BOZEMAN – When it opens in the fall of 2016, Montana State University’s new, Y-shaped residence hall will house 400 freshmen, helping to accommodate MSU’s growth in enrollment while offering new students a home away from home.
“We really want this to be a place where students feel comfortable, a place where the emphasis is on getting to know your neighbors,” said Tammie Brown, chief housing officer with MSU’s Office of Residence Life. “To that end, we’ve involved student input on key design questions, from the color of interior walls to the size of the rooms to the feel and function of the common spaces.”
To foster that kind of close-knit community, the modern four-story building will be laid out with smaller wings of about 40 students each, with a study lounge and an active lounge that will serve as group gathering places. With a fireplace and lots of natural light from soaring windows, the building’s lobby will also feature cozy and comfortable places to socialize and relax, Brown said.
Construction crews broke ground this summer on the access road and parking for the project. A ceremonial ground breaking event for the new building is scheduled for Thursday at 4 p.m., in the northeast corner of the Dobbie Lambert Intramural Fields.
The new, $35 million residence hall will ultimately be paid for entirely by student housing fees. No student tuition or state tax dollars will be used.
The building will be the university’s first new freshmen residence hall to open since North Hedges was completed in the late 1960s, said Tom Stump, director of MSU Auxiliary Services.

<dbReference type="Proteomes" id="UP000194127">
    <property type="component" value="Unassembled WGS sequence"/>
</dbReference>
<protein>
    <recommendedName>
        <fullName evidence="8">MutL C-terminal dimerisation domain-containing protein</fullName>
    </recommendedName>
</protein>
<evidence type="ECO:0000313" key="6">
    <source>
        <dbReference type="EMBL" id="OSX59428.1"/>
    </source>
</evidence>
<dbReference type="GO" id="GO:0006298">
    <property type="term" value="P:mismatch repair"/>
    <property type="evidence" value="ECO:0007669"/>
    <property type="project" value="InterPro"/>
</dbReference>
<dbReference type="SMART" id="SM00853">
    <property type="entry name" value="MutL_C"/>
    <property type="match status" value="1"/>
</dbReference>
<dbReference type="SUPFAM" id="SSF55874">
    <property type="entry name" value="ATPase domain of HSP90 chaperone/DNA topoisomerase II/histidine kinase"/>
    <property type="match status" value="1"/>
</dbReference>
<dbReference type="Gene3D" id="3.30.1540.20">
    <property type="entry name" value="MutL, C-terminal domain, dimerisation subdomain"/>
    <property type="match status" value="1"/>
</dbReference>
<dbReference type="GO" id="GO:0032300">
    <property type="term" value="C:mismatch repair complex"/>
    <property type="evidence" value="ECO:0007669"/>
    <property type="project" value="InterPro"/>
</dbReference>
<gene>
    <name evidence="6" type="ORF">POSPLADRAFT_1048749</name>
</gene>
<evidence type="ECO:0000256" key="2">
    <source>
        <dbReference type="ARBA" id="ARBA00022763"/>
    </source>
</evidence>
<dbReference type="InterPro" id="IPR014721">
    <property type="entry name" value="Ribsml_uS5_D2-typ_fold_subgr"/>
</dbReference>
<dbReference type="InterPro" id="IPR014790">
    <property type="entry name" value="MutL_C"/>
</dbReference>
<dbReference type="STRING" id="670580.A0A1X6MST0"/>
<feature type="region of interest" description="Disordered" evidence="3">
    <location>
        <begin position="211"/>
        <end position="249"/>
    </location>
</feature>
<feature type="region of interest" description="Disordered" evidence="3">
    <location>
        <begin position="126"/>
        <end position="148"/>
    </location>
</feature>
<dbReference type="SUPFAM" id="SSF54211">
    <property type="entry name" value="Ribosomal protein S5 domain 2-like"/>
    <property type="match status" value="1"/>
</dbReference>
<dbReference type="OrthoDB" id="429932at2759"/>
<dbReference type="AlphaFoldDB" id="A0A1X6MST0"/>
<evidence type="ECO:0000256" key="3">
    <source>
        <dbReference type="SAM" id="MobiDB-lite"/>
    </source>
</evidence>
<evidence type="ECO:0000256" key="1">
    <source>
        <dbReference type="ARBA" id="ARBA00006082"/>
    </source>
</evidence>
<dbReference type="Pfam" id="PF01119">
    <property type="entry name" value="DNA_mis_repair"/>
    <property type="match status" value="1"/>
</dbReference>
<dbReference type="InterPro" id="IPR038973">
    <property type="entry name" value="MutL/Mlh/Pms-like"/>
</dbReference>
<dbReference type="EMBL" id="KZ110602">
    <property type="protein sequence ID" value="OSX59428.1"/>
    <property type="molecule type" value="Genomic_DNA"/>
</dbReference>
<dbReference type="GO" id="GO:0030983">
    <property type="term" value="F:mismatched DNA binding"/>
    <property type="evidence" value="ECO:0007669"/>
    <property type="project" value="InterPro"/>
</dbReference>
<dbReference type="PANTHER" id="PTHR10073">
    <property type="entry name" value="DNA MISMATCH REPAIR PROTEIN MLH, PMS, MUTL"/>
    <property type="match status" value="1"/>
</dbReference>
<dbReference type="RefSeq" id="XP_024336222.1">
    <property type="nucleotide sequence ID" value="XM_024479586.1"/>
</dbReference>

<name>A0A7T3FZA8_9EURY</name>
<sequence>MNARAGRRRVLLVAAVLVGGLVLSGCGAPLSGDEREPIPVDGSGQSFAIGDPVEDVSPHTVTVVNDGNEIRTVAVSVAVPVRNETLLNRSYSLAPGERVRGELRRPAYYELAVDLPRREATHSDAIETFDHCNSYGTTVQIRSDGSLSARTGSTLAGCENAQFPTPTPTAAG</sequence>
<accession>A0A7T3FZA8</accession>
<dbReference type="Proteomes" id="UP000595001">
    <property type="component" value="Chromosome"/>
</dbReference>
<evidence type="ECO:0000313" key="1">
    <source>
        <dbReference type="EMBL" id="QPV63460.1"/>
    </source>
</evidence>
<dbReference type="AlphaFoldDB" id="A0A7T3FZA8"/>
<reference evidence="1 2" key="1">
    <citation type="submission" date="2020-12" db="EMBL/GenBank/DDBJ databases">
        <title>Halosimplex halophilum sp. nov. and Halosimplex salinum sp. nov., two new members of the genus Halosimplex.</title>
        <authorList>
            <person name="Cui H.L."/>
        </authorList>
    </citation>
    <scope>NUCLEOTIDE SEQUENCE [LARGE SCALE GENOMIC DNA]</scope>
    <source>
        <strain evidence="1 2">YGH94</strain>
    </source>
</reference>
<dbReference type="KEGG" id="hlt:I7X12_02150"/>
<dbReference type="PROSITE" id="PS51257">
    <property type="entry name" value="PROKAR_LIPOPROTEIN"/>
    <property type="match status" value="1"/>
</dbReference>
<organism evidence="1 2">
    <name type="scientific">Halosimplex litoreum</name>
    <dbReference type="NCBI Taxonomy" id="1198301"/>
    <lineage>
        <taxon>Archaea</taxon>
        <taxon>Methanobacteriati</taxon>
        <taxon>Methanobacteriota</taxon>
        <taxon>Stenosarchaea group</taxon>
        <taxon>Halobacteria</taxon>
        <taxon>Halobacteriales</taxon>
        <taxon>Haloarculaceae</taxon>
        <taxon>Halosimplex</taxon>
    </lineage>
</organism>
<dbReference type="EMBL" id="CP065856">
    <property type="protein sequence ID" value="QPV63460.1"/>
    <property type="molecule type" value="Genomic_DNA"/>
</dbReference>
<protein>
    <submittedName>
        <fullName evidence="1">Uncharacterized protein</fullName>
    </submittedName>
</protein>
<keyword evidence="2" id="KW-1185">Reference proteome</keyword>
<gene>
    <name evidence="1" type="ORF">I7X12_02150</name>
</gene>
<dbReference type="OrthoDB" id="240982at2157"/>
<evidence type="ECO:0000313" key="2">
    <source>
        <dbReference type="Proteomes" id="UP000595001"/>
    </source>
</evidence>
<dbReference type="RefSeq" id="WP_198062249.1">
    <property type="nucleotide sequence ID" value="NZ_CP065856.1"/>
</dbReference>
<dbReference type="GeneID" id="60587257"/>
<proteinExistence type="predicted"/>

With a target of a LEED Silver designation for environmentally friendly design, the building will embody MSU’s commitment to sustainability, said Andy Allen, MSU’s project manager for the new residence hall. Like Gallatin Hall, a residence hall for upperclassmen that opened in the fall of 2013, the new residence hall will incorporate a number of technologies to lower building costs for energy and maintenance such as passively harnessing the sun and installing LED light bulbs, using polypropylene water and heating lines instead of copper and incorporating wood harvested from beetle-killed timber stands as accent material.
An alternative delivery system for contracting the work, which is allowed under Montana statute, has helped ensure that the general contractor communicates with the architects throughout the process, Allen added. Because the budgets for each phase of the project are so carefully calibrated, and because the contractor’s profits are a strict percentage of the overall cost, the end result is a $35 million project that will come in nearly spot on its budget, Allen said.
In addition, as the building costs take shape, Allen said the project team can begin to bring some valuable options back into the design.
Chris Piehl, a senior in mechanical engineering from Renton, Wash., said it has been very satisfying to represent the student viewpoint on the student advisory group for the project.
“It was cool to see how the project progressed from the designing of a building footprint right down to how all the details were going to come together to affect the student experience,” said Piehl, who worked in MSU residence halls as a resident assistant and as the summer resident director. “They have been very careful about how they factored in what the students wanted and balanced those against other considerations like cost or feasibility. As an engineering student it was neat to see that process unfold in real life.”
Contact: Tammie Brown, (406) 994-2661, firstname.lastname@example.org.